Contributed by Josh Munday – Tone Designer
Eddie Van Halen is a self-confessed ‘tone chaser’ and over the years has used many different guitar, pickup, amp and effect combinations.
He has one of rock guitars most recognizable (and awesome) guitar tones. As soon as you hear a Van Halen song, you know it is Eddie. Of course, this has as much to do with his playing style as it has with the gear. Personally, I love Eddie’s tone on almost every Van Halen song. I’m a big fan.
Panama was the third single from Van Halen’s 1984 album and is one of their most recognizable songs ever. This tone is pretty simple, Eddie Van Halen used his legendary Marshall Plexi amplifier famously cranked to the hilt with every knob turned up to 10 (or 11!) and his iconic Frankenstein guitar with the single humbucker in the bridge.
The reverb and room mic effects mixed in also have an influence on this recording. You can even do the whammy bar dive bombs effects if you have a fixed bridge!
Since I used the BOSS ME-80 on my Classic Patches Medley video, I’m going to go through how I approached the ‘Panama’ tone on it, but essentially the process would be same on any of the BOSS multi effects units.
In an earlier blog article, I spoke about the best way to approach a tone is to consider the 4 Elements of Guitar Tone and using those principles, we have:
1. The Guitar
Eddie said “I wanted the electronics (humbucking pickups) of one manufacturers guitar, while I preferred the body, neck and tailpiece of another manufacturers guitar.” *
The resulting guitar was named ‘Frankenstein’ and has one humbucker in the bridge position. Legend has it Eddie bought the ash body and maple neck for a grand total of $130. The original guitar is now considered to be ‘priceless’. The guitar is so significant that a replica is in the National Museum of American History.
2. The Pickup Selection
If you don’t happen to own a guitar with a humbucker in the bridge position just go for the closest approximation on your guitar. e.g. on a 3-single coil guitar like a strat (which I’m using in the clip), just select the bridge pickup and we can deal with the tonal differences later in the EQ, Compressor and FX sections.
3. The Amp
Always start with everything off – I can’t stress this enough! Find the OFF button for everything in the signal chain so all you can hear is your dry guitar sound coming through. Remember any multi-FX / amp simulator like the BOSS ME-80 is simulating a room full of gear, so think about it like that – you wouldn’t walk into a room full of amps and FX and start by turning everything ON would you? You would plug into an amp, get a good basic tone, then turn on any effects one at a time and build up your sound…. likewise with any multi-FX.
When selecting an amp there are some basic rules of thumb that will help:
► Set the EQ “flat” (i.e. all settings at the half way point or 12 o’clock) this gives you a neutral starting point so that the EQ isn’t colouring the tone too much yet.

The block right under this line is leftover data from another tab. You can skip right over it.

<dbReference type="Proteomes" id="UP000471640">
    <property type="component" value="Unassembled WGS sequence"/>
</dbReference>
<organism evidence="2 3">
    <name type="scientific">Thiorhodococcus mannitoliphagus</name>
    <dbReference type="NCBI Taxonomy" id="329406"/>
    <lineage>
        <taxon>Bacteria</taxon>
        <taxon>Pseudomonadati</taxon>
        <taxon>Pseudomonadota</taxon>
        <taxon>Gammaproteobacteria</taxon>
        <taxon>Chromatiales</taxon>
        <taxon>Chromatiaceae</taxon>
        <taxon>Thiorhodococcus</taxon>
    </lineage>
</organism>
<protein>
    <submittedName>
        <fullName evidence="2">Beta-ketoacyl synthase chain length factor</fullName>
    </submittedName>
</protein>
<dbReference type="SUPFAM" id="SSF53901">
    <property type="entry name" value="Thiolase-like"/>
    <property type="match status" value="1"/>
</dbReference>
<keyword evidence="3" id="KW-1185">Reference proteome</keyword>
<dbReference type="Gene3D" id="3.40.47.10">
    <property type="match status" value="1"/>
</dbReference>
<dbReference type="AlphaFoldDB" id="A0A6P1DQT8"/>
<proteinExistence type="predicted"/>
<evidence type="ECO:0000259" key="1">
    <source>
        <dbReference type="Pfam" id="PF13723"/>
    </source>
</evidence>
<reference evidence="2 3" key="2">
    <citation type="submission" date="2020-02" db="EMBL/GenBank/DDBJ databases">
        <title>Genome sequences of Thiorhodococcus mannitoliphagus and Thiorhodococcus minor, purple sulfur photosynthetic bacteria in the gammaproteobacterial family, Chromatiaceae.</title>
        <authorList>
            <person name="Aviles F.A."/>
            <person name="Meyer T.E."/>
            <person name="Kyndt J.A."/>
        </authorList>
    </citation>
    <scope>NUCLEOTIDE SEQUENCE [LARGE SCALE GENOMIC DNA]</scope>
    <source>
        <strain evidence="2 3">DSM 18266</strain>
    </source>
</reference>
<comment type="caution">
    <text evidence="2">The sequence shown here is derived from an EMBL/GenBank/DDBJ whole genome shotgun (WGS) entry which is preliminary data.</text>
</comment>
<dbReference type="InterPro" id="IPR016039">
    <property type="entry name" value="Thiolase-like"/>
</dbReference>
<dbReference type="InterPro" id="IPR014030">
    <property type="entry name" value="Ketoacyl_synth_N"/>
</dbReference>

► Put the gain up to about a quarter to half a turn so you can hear the gain character.
► Since we are trying to emulate a Marshall Plexi (which isn’t a hi-gain amp) we’re going to use the ‘STACK” amp setting and set the gain stage to about 60%.
► For Eddie’s tone he has his EQ boosted to “Everything at 10” on most amps that won’t sound very good so we’ll pull back a little from full. Let’s boost the BASS and MID to about 75% and turn up the TREBLE to about 90% to get the brightness that Eddie gets.
4. The Effects
I’ve used a strat so I have a single coil in the bridge but this is a humbucker tone so I’ve use the ‘Single-Hum’ converter feature in the COMP/FX1 section of the ME-80. In this effect we also have an EQ so I’ve turned the BASS up to 60% and the TREBLE back to 40% to thicken up the tone from the single coil.
Then the final (and one of the most crucial) parts of this tone is the sound of the room mic on the Amp. Often there’ll be a mic ‘on’ the amp (meaning up close) and then a mic located in the room somewhere. In this case the room mic is a strong part of the overall sound. We can simulate a room mic with a single short delay with each millisecond of delay representing 1 foot of distance between the amp and the room mic.
For example, turn on the delay, put the repeats to ‘0’ (which actually means 1 single repeat), turn the Effect Level up to about 50% in this case and then slowly adjust the milliseconds from 1 up to 12. If you play a note while you do this you’ll hear the tonal change that occurs.
The guitar sound on Panama has a large amount of Reverb on this sound so I’ve selected a HALL Reverb and turned it up to about 30%.
Finally, if you have a stop-tailpiece guitar (like a Les Paul), you’ll need to simulate the whammy. To do this use a -1 OCTAVE effect on the Expression Pedal. On the ME-80 the knob to adjust this setting is on the left hand side of the expression pedal. Once you’ve selected this you need to pull back on your heel to put the pitch up to normal tuning. Try hitting the low E string and pushing the expression pedal forward. This will give you a ‘dive-bomb’ without a whammy bar! Check out the youtube clip to see me using this several times during the solo.
There you have it guys that is how I got Van Halen’s ‘Panama’ guitar tone that you hear in the video. Now, there is one part of Panama that I can’t help you with – during the bridge section where David Lee Roth talks, you can hear Eddie Van Halen revving his Lamborgini in the background.
Download the ‘Panama’ patch for BOSS GT-100 HERE
Download the ‘Panama’ patch for ME-80 HERE
Download the ‘Panama’ patch for GT-001 HERE
Thanks to Mark Smith for his assistance in writing this article.
Others in the series:
* Quote from www.smithsonianmag.com
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